Back when I was serving as a Chabad emissary at Oxford University, the great British philosopher Isaiah Berlin, who had befriended me, once told me that while he admired my work bringing Jewish students closer to their tradition, he was utterly opposed to the large menorah I erected in the city center each year. “My cousin” — by which he meant his relative, the Lubavitcher Rebbe, Menachem Mendel Schneerson — “is a missionary. But this is not our country, and we have no right to impose our religion on its citizens.” Sir Isaiah was voicing the discomfort felt by some with Chabad’s high-profile Jewish outreach.
Indeed, for all its outstanding work, and even as it slowly assumes a position of mainstream world Jewish leadership, the Chabad–Lubavitch movement surprisingly still arouses suspicion, even among many of those it serves. The refrains are common: Aren’t Lubavitchers a little bit too idolatrous in their hero-worship of the Rebbe? Haven’t many crossed a line in their messianic zeal and insistence on the Rebbe as the messiah? And aren’t they contemptuous of non-Jews and American law, as evidenced by the recent Agriprocessors trial?
I am necessarily defensive on the subject. Chabad has been the love of my life since I was 10 years old. I gravitate toward its passion for Judaism, its emphasis on love for every Jew and its members’ preparedness to spread their movement’s message throughout the world, often at great personal sacrifice.
That does not mean that in the intervening period I have not come to see some of Chabad’s shortcomings. I would prefer that there was less pressure toward conformity, however subtle, in a movement in which people dress alike and often think too much alike. And I wish that Chabad more fully embraced the Rebbe’s own outreach to non-Jews in spreading the light of Jewish values. This, in particular, is a sore point with me since my own falling out with the Chabad leadership in Britain centered around the thousands of non-Jewish Oxford students who had joined my L’Chaim Society.
But none of this has diminished my enthusiasm for the Chabad movement, which I view as the great hope for the Jewish future. And it is high time that Jewish officialdom got beyond its suspicion and showed some real appreciation for Chabad’s work.
Yes, Chabad messianism is deeply misguided, and many within the movement regard it as a source of embarrassment. But it is mostly benign. For me, the people in Chabad who believe the Rebbe is the messiah do so largely as an expression of deep emotional attachment to the memory of a leader who was irreplaceable. The messianists cause discomfort, but they advocate no changes whatsoever in Jewish law or practice. So are they really bothering anyone, or is this just another cudgel with which to knock a movement whose tremendous growth has fostered no small amount of resentment?
To be sure, the Rebbe-as-messiah notion does not appeal to me in the slightest, and I personally welcome an emphasis on the Rebbe’s humanity rather than his saintliness. I never tell stories of his alleged miracles. It was his righteousness as a man that inspired me. And the Rebbe struggled far more than his followers are prepared to let on. He often spoke of his predisposition toward melancholy. He loved his wife deeply and never fully recovered from her loss. The deaths of Israeli soldiers made him heartsick, and toward the end of his life he feared that short of the advent of the final redemption, his work had been in vain. But human frailty for me is not a liability but a virtue.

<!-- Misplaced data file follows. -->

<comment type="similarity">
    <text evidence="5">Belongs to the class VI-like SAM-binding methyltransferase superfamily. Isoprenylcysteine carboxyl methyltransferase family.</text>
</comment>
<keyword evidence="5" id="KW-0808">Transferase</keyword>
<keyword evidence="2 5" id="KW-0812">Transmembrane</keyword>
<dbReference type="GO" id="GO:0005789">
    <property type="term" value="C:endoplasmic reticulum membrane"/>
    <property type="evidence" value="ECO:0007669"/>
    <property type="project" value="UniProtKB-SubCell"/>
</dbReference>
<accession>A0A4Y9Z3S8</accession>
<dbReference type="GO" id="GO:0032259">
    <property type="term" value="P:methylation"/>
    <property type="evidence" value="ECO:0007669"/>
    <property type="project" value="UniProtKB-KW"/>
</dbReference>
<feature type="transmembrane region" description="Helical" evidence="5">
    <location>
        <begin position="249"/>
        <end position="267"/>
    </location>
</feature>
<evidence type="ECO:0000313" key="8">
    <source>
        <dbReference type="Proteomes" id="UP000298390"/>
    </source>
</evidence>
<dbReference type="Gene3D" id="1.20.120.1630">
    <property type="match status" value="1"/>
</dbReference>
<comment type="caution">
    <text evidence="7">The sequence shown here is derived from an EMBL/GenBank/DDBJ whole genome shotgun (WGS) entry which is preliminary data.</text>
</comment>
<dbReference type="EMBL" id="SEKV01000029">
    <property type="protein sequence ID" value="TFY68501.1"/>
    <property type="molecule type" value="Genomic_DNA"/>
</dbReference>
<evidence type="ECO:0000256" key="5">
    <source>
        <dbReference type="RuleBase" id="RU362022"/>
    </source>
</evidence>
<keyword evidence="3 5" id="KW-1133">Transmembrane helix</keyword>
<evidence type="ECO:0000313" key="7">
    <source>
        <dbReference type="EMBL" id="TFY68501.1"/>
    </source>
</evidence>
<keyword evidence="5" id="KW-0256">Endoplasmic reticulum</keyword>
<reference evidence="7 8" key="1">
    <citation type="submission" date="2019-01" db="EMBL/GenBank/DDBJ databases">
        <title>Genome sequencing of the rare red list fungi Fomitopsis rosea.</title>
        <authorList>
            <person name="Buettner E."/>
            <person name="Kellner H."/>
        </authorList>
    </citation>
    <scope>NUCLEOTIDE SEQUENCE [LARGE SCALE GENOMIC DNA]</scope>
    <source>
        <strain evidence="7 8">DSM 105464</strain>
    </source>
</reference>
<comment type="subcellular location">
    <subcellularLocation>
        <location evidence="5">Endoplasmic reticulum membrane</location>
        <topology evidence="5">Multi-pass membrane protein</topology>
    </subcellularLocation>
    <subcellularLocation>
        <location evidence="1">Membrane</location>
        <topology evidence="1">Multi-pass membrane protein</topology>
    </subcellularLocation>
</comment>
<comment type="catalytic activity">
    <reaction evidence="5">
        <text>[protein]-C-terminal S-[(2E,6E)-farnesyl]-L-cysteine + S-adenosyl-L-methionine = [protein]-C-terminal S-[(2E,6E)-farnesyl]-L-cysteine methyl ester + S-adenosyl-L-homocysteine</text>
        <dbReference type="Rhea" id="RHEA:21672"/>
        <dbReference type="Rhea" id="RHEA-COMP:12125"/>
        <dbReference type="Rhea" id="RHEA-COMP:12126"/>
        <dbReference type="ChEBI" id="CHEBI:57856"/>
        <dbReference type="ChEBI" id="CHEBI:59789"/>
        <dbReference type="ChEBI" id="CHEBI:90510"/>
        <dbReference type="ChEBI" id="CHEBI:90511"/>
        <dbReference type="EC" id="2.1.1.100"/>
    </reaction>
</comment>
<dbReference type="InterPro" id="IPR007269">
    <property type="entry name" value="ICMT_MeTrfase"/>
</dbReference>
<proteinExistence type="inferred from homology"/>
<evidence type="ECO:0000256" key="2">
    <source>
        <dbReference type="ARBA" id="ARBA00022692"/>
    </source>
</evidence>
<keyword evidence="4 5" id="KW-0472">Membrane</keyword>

The Rebbe-as-man is far more compelling than the Rebbe-as-superman, and I predict that in the next few years Chabad scholars will go beyond the myth, and we will see portrayals of the Rebbe that capture him in all his flesh. Rather than be diminished, his universality will be established by this change. He will cease being the Rebbe of Lubavitch and will instead become Rebbe of the Jewish world.
And why? Because what the Rebbe understood more than anyone else is that ideologies are perpetuated through charismatic leadership.
To most people today, Judaism is simply not compelling. So we keep searching for ways to make synagogues and Jewish classes more interesting, forgetting all the while that it’s not the subject which is boring but rather that many of the teachers seem lifeless.
The Chabad model of charismatic leadership is the single most important ingredient in its success. While most Jewish kids are playing Nintendo Wii at 13, Chabad youth are on the streets of Sydney and Los Angeles asking people if they are Jewish. Do you know what it takes to ask someone, when you are a foot shorter than they are, if they would like to put on tefillin or light a menorah? It’s torture. But you get beyond your shyness, and after doing it for a couple of years, what emerges is a bold and confident personality that is ready to go out to, say, Baton Rouge, La., and erect a menorah right there in the heart of Dixie.
If you can plant the flag of Judaism in some far-off corner of the world where you look funny to most of those watching, let’s just say that by that time you have a pretty sturdy identity, and it is inspiring to all those around who struggle with who they are nearly every day. That is something that the Rebbe understood, even as some of Oxford’s greatest minds missed it.
Rabbi Shmuley Boteach is the founder of This World: The Values Network and the author, most recently, of “The Blessing of Enough: Rejecting Material Greed, Embracing Spiritual Hunger” (Hospitality House) and “The Michael Jackson Tapes: A Tragic Icon Reveals His Soul in Intimate Conversation” (Vanguard Press).
This story "The Great (and Imperfect) Hope That Is Chabad" was written by Shmuley Boteach.